Don’t you hate it when someone says you CAN’T do something? I mean that right there is fighting words. Maybe I “can’t”, but that sure as heck doesn’t mean I don’t want to!! The moment we say “can’t” it triggers something in our brains. That fight or flight. The “Don’t tell me how to live my life!” mechanism goes into full swing for me.
What about won’t? That too, is a strong response. There are several things we’ll come across that are deal breakers. Things we just won’t do, like base jumping perhaps. That is something I won’t do. Ever. It’s definitely not that I can’t. I could totally go through all the steps it takes to learn how to successfully hurdle myself off a cliff. Plenty of people do it. That’s not my style.
Then there’s the lovely grey area between can’t and won’t. The can’t becomes more about that we “shouldn’t”, or the won’t is forced. Where we won’t do something based upon fear, rather than a knowledge of ones self.
I hear all the time: “I can’t eat that!” or my favorite “no, I really shouldn’t have that honey”. All the while you’re looking at someone who clearly says “yes” to everything else. Wait, is that mean? It’s not my intention. It is my intention however, to draw a direct correlation between desire vs. something they just won’t do.
So, lets say you’re in the early stages of a fitness plan. You’ve made the commitment to make healthier food choices. You go to a birthday party. You know there will be pizza, cake, sodas, beer, the works. You can choose to say “I won’t have the pizza, because I don’t want to” vs. “I can’t”. Which sounds better? The first phrase, right? It immediately empowers you with the choice. You’ve said no. You’ve set the tone for your commitment. Whereas “I can’t” feels self deprecating. Feels like you haven’t been given any other option other than NO.
When I set out to bake a cake (or any other thing I do for that matter) I ask myself what do I want to do? Do I want it or not? I never give myself the “can’t” option. Cause really, it’s not about that. Either I want the piece of cake or not. I go in knowing I will be eating the cake. I go in with a plan. I don’t feel guilty. I don’t feel bad. I eat the damn cake and enjoy every bite. I did get some looks though, at a birthday party when I didn’t want the pizza. I don’t know, sure I could’ve had a piece or two, but I really didn’t want to. Wasn’t in the plan for the day, so I said no. Sorry to the people who feel like they had to food shame me, but I didn’t want the Fing pizza! If I’m going to eat pizza, it’s not out of a cardboard box. It’ll be out of a hot deep dish.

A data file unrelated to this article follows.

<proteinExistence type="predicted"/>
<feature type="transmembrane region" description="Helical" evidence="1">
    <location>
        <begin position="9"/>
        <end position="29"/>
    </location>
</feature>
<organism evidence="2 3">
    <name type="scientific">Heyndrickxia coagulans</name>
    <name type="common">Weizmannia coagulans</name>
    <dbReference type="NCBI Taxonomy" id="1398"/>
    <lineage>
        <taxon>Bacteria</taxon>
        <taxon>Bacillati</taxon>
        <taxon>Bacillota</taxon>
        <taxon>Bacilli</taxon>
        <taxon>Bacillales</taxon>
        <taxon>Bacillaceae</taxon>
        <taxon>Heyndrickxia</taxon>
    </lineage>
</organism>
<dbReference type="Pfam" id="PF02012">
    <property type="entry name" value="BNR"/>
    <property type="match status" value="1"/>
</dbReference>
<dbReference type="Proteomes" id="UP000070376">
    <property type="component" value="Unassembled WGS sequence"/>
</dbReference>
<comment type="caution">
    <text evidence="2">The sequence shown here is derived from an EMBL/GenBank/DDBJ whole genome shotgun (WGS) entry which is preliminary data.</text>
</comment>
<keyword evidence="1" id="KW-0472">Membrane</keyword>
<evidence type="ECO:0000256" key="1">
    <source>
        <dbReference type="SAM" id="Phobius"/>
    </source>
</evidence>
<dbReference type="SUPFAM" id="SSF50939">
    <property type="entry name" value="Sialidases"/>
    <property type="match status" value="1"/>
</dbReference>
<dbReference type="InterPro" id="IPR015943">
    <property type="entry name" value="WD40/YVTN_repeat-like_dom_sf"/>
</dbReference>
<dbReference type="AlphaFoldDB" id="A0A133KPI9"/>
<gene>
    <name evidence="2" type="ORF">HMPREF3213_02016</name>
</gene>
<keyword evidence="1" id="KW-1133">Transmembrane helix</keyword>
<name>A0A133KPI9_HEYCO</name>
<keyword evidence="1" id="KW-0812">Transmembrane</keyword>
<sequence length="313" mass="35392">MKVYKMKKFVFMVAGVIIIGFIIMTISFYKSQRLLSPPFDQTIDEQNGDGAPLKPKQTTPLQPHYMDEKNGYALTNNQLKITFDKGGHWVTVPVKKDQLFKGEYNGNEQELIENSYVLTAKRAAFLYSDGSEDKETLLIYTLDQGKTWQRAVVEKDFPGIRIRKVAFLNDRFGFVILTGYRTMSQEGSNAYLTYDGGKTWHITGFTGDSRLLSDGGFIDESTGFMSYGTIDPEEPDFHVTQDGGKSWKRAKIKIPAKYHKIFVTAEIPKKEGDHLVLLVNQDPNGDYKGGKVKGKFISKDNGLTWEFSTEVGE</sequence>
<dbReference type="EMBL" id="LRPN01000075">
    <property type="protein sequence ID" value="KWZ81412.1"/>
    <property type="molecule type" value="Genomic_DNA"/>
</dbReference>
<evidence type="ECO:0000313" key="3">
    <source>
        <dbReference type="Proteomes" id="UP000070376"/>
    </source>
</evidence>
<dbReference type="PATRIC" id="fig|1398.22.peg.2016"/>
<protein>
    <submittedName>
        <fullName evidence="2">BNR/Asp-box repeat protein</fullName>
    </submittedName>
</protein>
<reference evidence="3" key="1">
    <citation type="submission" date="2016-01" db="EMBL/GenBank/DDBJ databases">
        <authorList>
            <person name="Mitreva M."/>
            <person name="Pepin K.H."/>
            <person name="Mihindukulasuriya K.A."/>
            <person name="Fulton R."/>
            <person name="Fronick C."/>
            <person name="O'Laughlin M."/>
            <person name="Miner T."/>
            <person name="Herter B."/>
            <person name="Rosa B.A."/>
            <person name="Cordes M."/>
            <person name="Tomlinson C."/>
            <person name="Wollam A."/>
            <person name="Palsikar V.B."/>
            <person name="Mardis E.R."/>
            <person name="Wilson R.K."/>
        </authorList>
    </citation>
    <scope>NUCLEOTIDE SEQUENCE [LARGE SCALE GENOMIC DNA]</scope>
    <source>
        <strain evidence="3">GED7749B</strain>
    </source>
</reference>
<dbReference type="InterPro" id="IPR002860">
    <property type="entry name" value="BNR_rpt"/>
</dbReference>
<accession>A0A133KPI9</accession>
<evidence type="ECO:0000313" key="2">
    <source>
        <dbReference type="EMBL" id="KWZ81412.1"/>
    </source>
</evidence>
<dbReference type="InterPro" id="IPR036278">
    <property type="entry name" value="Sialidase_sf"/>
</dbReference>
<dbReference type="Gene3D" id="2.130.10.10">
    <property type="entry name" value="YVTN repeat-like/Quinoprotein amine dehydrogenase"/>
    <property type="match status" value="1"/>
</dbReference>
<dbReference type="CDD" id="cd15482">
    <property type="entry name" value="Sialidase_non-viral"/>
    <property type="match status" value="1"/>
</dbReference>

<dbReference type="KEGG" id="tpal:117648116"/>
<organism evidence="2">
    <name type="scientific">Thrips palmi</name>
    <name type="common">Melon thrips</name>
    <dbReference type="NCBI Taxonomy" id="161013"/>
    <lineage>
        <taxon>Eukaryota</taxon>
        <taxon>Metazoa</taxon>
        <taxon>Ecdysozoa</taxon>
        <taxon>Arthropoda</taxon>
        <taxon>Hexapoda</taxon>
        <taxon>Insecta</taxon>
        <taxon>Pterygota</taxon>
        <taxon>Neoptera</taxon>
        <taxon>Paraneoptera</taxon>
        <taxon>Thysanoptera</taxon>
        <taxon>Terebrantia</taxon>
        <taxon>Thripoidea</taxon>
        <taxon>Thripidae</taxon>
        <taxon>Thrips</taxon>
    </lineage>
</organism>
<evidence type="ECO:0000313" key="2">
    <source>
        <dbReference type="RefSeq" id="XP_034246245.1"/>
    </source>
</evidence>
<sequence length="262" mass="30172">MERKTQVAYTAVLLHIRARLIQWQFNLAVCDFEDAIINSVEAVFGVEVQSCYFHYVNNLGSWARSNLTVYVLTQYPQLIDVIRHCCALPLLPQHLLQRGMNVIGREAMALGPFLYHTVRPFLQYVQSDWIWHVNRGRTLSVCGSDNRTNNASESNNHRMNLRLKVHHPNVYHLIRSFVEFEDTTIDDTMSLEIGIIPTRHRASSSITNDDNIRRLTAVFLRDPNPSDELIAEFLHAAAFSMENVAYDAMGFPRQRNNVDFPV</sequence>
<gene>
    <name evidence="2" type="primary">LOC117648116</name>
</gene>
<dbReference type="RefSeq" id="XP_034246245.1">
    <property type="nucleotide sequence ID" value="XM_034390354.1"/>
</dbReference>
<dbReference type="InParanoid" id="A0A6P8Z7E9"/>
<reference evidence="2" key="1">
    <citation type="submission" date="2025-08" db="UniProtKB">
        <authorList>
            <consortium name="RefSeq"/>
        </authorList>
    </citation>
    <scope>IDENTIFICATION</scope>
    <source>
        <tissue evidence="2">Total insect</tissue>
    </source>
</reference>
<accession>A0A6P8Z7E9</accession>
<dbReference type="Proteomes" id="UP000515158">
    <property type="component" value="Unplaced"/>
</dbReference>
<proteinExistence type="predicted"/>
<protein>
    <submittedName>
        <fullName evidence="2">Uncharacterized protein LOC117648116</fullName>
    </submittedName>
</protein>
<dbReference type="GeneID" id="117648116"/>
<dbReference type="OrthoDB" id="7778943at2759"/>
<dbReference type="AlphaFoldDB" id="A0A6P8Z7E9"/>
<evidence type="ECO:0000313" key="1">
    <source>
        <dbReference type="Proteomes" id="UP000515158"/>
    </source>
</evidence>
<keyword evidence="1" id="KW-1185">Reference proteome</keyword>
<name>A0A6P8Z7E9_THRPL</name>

So the next time you’re faced with a food choice (especially if your goal is to start making healthier choices), think about what it is you really want. What do you want more? The cake or the results of a healthier choice. It’s ok to want the cake! What’s not ok, is to have all the guilt, shame, resentment for wanting the cake. So once you say to yourself “yes I want the cake, but I won’t eat it” it’s SO much more empowering than saying “yes I want the cake, but I can’t have the cake.” Big difference!
Sometimes we use “can’t” to talk ourselves out of something we are just not willing to put the work into. I can’t do a pull up, so I’m never going to try again (that was me after many failed attempts). Little did I realize I could totally do a pull up, I just needed an action plan to get me there and a little courage to get over my “I can’t” crap. I would never, ever tell my child they can’t do something. EVER. They literally can do anything they want. Why would you limit yourself with so many cant’s? The question you really need to be asking is: “why won’t I do it?” Then you start to dig into the real issues behind the can’t.
So, here I’ve gone into the 3rd and final phase of my Jessie’s Girls 3K challenge and I haven’t filled you in yet! My stats: weight is maintaining at 128. I am noticing some leaning out though. I’ve dialed in my nutrition as promised! Watching my sugar. You may want to sit down for this……no alcohol. Yes, that’s right. Not even so much as a small glass of wine. Not that I can’t, I just don’t want to. I know how adversely it affects me. My carbs are going to stay at 185g per day. However, my sugars go down to 10g or less per day. I am doing triple drop sets now. Which means, first set of 5 reps is my heaviest weight load. Then the following two sets, you drop weight down to where you can lift as many as possible until you reach total failure. I aim for at least 15 reps before complete failure. If I bust out more, that’s a bonus!
It’s been a bit of a mental game more than anything. Figuring out what “to failure” feels like. It basically feels like hell. It hurts, I want to cry. Maybe even puke. But I do it. It reminds me of those times where I had to get a shot as a kid. You’re sitting there and you know the pain that is about to come your way. My mom would always say, “you can scream and cry as loud and as much as you want to, but you have to sit still and get the shot”. So I would. I would scream and cry bloody murder, but I sat perfectly still while they gave me the shot. It’s like that. I’m loving the challenge. It’s those moments of pushing yourself beyond what you thought possible is where growth and change occur. I live for that shit!
So I go along choosing this crazy life. I choose to bake and not eat. I’m choosing to not have the glass of wine after a long day (for now). I try not to base my decisions on whether or not I can’t do something. I simply ask: Is this what I want?
If you want to see what I’ve been up to this week food wise and see my progress, follow me on Facebook at Fit To Bake or on Instagram, @Fit_to_Bake_
Thanks for checking in!